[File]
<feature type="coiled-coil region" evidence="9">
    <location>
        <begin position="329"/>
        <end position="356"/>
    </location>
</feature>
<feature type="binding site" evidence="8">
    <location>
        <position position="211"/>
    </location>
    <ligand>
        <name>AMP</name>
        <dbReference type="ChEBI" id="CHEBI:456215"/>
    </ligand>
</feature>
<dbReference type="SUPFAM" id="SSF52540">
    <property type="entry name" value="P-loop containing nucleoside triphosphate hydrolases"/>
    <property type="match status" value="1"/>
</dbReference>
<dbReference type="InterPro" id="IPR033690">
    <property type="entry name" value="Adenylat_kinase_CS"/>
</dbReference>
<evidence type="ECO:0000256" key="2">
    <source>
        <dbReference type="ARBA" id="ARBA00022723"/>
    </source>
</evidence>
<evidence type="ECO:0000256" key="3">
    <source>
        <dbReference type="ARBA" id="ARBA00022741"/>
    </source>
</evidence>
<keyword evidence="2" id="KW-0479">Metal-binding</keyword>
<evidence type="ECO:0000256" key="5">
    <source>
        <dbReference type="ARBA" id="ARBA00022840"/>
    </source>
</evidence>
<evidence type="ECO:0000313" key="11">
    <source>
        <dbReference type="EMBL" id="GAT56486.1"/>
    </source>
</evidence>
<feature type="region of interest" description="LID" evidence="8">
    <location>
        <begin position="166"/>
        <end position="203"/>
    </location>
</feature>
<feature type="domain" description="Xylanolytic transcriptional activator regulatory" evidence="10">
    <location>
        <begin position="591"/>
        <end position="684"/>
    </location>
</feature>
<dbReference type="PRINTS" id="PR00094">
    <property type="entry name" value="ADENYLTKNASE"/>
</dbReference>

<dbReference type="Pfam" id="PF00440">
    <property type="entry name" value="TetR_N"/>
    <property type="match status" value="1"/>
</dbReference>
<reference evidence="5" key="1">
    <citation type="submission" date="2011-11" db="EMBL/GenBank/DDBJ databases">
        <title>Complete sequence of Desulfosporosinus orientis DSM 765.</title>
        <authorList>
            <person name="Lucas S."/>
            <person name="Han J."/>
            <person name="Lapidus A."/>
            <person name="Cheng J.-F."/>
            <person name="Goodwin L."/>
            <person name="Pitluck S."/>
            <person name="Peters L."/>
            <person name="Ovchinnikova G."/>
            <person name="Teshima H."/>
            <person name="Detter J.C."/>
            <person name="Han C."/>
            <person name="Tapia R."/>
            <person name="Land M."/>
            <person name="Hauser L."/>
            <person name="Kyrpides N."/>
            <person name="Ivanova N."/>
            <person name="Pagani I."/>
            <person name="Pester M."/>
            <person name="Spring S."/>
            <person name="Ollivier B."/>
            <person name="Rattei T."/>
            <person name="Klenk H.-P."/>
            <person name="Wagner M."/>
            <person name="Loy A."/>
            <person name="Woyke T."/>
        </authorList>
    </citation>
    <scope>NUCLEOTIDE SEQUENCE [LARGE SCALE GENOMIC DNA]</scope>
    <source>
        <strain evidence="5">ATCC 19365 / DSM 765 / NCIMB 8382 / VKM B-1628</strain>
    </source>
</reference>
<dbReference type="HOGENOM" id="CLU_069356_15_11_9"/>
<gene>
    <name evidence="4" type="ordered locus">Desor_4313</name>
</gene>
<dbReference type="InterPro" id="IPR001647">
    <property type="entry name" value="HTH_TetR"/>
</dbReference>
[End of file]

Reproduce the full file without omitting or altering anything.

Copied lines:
<feature type="coiled-coil region" evidence="9">
    <location>
        <begin position="329"/>
        <end position="356"/>
    </location>
</feature>
<feature type="binding site" evidence="8">
    <location>
        <position position="211"/>
    </location>
    <ligand>
        <name>AMP</name>
        <dbReference type="ChEBI" id="CHEBI:456215"/>
    </ligand>
</feature>
<dbReference type="SUPFAM" id="SSF52540">
    <property type="entry name" value="P-loop containing nucleoside triphosphate hydrolases"/>
    <property type="match status" value="1"/>
</dbReference>
<dbReference type="InterPro" id="IPR033690">
    <property type="entry name" value="Adenylat_kinase_CS"/>
</dbReference>
<evidence type="ECO:0000256" key="2">
    <source>
        <dbReference type="ARBA" id="ARBA00022723"/>
    </source>
</evidence>
<evidence type="ECO:0000256" key="3">
    <source>
        <dbReference type="ARBA" id="ARBA00022741"/>
    </source>
</evidence>
<keyword evidence="2" id="KW-0479">Metal-binding</keyword>
<evidence type="ECO:0000256" key="5">
    <source>
        <dbReference type="ARBA" id="ARBA00022840"/>
    </source>
</evidence>
<evidence type="ECO:0000313" key="11">
    <source>
        <dbReference type="EMBL" id="GAT56486.1"/>
    </source>
</evidence>
<feature type="region of interest" description="LID" evidence="8">
    <location>
        <begin position="166"/>
        <end position="203"/>
    </location>
</feature>
<feature type="domain" description="Xylanolytic transcriptional activator regulatory" evidence="10">
    <location>
        <begin position="591"/>
        <end position="684"/>
    </location>
</feature>
<dbReference type="PRINTS" id="PR00094">
    <property type="entry name" value="ADENYLTKNASE"/>
</dbReference>

<dbReference type="Pfam" id="PF00440">
    <property type="entry name" value="TetR_N"/>
    <property type="match status" value="1"/>
</dbReference>
<reference evidence="5" key="1">
    <citation type="submission" date="2011-11" db="EMBL/GenBank/DDBJ databases">
        <title>Complete sequence of Desulfosporosinus orientis DSM 765.</title>
        <authorList>
            <person name="Lucas S."/>
            <person name="Han J."/>
            <person name="Lapidus A."/>
            <person name="Cheng J.-F."/>
            <person name="Goodwin L."/>
            <person name="Pitluck S."/>
            <person name="Peters L."/>
            <person name="Ovchinnikova G."/>
            <person name="Teshima H."/>
            <person name="Detter J.C."/>
            <person name="Han C."/>
            <person name="Tapia R."/>
            <person name="Land M."/>
            <person name="Hauser L."/>
            <person name="Kyrpides N."/>
            <person name="Ivanova N."/>
            <person name="Pagani I."/>
            <person name="Pester M."/>
            <person name="Spring S."/>
            <person name="Ollivier B."/>
            <person name="Rattei T."/>
            <person name="Klenk H.-P."/>
            <person name="Wagner M."/>
            <person name="Loy A."/>
            <person name="Woyke T."/>
        </authorList>
    </citation>
    <scope>NUCLEOTIDE SEQUENCE [LARGE SCALE GENOMIC DNA]</scope>
    <source>
        <strain evidence="5">ATCC 19365 / DSM 765 / NCIMB 8382 / VKM B-1628</strain>
    </source>
</reference>
<dbReference type="HOGENOM" id="CLU_069356_15_11_9"/>
<gene>
    <name evidence="4" type="ordered locus">Desor_4313</name>
</gene>
<dbReference type="InterPro" id="IPR001647">
    <property type="entry name" value="HTH_TetR"/>
</dbReference>